AI won’t replace psychologists, it will only make them better
"The application of machine learning models and AI in behavioral therapies is an innovative field that is evolving rapidly, with the potential to significantly improve initial assessment, ongoing progress monitoring, and clinical outcomes," writes Dr. Shiri Sadeh-Sharvit of Eleos Health
The app store was flooded with chatbots and automated digital programs, based on machine learning and artificial intelligence (AI), and designed to provide a therapeutic solution to common human problems such as stress, depression, and anxiety. These apps have been marketed as the next hot thing that would replace the need to attend treatment and open up to a therapist.
But if we learned anything from the Covid-19 pandemic, it is that interpersonal relationships are a fundamental human need. Therapists have reported a threefold increase in demand for psychological treatment since the onset of the pandemic. Psychologists, more than ever, are inundated by referrals and increased distress in their clients. Additionally, in mental health - unlike other areas of health - there is very minimal, if any, collection of objective and up-to-date data on the patient's condition and little to no ongoing monitoring of treatment progress. The question of whether the treatment helps the client reach their goals is also unanswered in systematic ways.
These recent global challenges are an opportune time to introduce artificial intelligence tools, which will support therapists and help them assist clients in a much more accurate and nondisruptive manner than ever before. AI leverages human logic and experience, it improves as it learns from big datasets and is valuable only to the extent that it enhances the user’s (e.g., the therapist's) experience. Psychological treatments can harness the potential of AI and utilize it to improve the quality of mental health programs.
Put yourself in the psychologist’s shoes for a moment: if you had a platform that provided updates prior to the next session on how the patient had felt throughout the week - would not that make it easier for you to provide them with the tools and skills most relevant for their difficulties? If the software also reminded you of what you had talked about in your meeting last week, would you not be more accurate and focused in the current session? And if the software would also draft for you the session summary, would it not help you to rest and recharge before the next session and meet your next client more mentally available for them? The application of machine learning models and AI in behavioral therapies is an innovative field that is evolving rapidly, with the potential to significantly improve initial assessment, ongoing progress monitoring, and clinical outcomes. Machine learning and AI can make psychiatric treatments more data-based, empirically-supported and even more rewarding and fun.
But where is the line drawn between the tasks of AI and machine learning models can perform, and functions that should be carried out by a mental health professional? AI, however good it may be, cannot completely replace the interpersonal relationship and therapeutic bond created in psychological treatment. AI seems to be most effective when it serves as the therapist’s "personal assistant" - working in the background, collecting and organizing multiple data sources, and summarizing them clearly, so that the therapist can focus on the therapeutic work and their relationship with the client.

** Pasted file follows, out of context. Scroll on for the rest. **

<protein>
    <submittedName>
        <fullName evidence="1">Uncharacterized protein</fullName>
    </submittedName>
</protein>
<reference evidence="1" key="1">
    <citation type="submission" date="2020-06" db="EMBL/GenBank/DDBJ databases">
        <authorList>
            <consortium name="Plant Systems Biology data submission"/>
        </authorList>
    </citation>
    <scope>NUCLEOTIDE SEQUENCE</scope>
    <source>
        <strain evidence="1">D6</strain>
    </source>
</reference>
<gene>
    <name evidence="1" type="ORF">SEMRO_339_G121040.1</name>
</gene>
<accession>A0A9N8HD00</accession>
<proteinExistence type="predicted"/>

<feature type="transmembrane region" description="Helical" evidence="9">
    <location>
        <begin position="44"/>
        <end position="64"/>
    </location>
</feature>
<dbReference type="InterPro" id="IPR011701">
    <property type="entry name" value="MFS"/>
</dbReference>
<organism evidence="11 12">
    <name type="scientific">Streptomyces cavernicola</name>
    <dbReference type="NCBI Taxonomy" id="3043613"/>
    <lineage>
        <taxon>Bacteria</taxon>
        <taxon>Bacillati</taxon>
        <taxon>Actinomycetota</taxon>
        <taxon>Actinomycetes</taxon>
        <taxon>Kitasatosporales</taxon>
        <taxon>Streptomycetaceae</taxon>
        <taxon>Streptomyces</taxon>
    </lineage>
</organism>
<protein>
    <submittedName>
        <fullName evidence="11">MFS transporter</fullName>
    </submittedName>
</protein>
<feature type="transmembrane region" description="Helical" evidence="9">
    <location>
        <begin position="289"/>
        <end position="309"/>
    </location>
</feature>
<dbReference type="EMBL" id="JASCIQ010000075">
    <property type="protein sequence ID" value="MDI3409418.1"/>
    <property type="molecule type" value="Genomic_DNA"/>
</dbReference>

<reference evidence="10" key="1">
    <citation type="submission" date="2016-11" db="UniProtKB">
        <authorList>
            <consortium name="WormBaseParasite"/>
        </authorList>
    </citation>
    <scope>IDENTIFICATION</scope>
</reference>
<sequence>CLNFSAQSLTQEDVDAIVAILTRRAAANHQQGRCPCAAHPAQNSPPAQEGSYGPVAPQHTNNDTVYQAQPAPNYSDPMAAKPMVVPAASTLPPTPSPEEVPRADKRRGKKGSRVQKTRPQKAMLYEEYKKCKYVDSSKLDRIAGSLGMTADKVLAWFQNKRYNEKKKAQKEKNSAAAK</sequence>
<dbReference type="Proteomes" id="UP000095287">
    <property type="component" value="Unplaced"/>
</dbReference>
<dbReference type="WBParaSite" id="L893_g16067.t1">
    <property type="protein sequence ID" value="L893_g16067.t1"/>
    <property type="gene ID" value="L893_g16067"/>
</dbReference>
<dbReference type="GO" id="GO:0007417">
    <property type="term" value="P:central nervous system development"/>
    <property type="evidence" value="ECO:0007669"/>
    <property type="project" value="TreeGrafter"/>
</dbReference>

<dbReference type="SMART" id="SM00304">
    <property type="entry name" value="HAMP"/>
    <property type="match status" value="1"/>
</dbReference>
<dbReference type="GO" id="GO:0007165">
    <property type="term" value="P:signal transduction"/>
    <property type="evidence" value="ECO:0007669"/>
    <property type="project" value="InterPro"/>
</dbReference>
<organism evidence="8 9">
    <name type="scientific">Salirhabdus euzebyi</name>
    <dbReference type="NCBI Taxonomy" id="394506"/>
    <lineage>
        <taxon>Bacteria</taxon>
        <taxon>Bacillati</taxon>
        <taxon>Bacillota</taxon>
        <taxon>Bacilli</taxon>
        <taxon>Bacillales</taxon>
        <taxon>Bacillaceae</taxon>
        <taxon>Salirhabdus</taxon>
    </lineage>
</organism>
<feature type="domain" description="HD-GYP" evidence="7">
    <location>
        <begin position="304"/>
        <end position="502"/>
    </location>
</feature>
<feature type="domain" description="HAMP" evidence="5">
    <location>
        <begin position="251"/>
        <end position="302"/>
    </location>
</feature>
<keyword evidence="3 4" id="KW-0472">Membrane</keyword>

Unlike therapists, who are human, algorithms never get tired, they can integrate new knowledge into their models with fewer biases and prejudices, and process big datasets within minutes. During the Covid-19 pandemic, the increased demand for behavioral treatment and the need to provide remote treatment to maintain social distancing, as well as the work conditions in the public mental health programs, have led many psychologists to work in private practices or provide teletherapy. This context likely makes AI the central support resource and companion that assist the therapist and the treatment.
Hence, psychologists and mental health professionals can benefit from increasing their openness for interacting with AI, in order to improve the quality of care they provide as well as their own quality of life. At the same time, the teams that develop AI algorithms also have a responsibility to simplify the models and communicate them better to consumers, in this case - the therapists. Artificial intelligence is often seen as a "black box" whose nature of action, the information it relies on, and the rules on which it is based are not clear enough to the public. Companies and researchers in the field bear the responsibility of better explaining how these algorithms work, and thus make AI a "glass box" that is transparent and accessible. In the field of mental health treatment, this shift may increase the motivation of therapists to interact with AI.
In conclusion, artificial intelligence will help mental health providers offer their clients therapy that is more attuned to their needs. The development of algorithms to achieve this goal should be done in multidisciplinary teams and collaborations of developers, psychologists, product managers, and designers.
Shiri Sadeh-Sharvit, PhD is a clinical psychologist and the Chief Clinical Officer of Eleos Health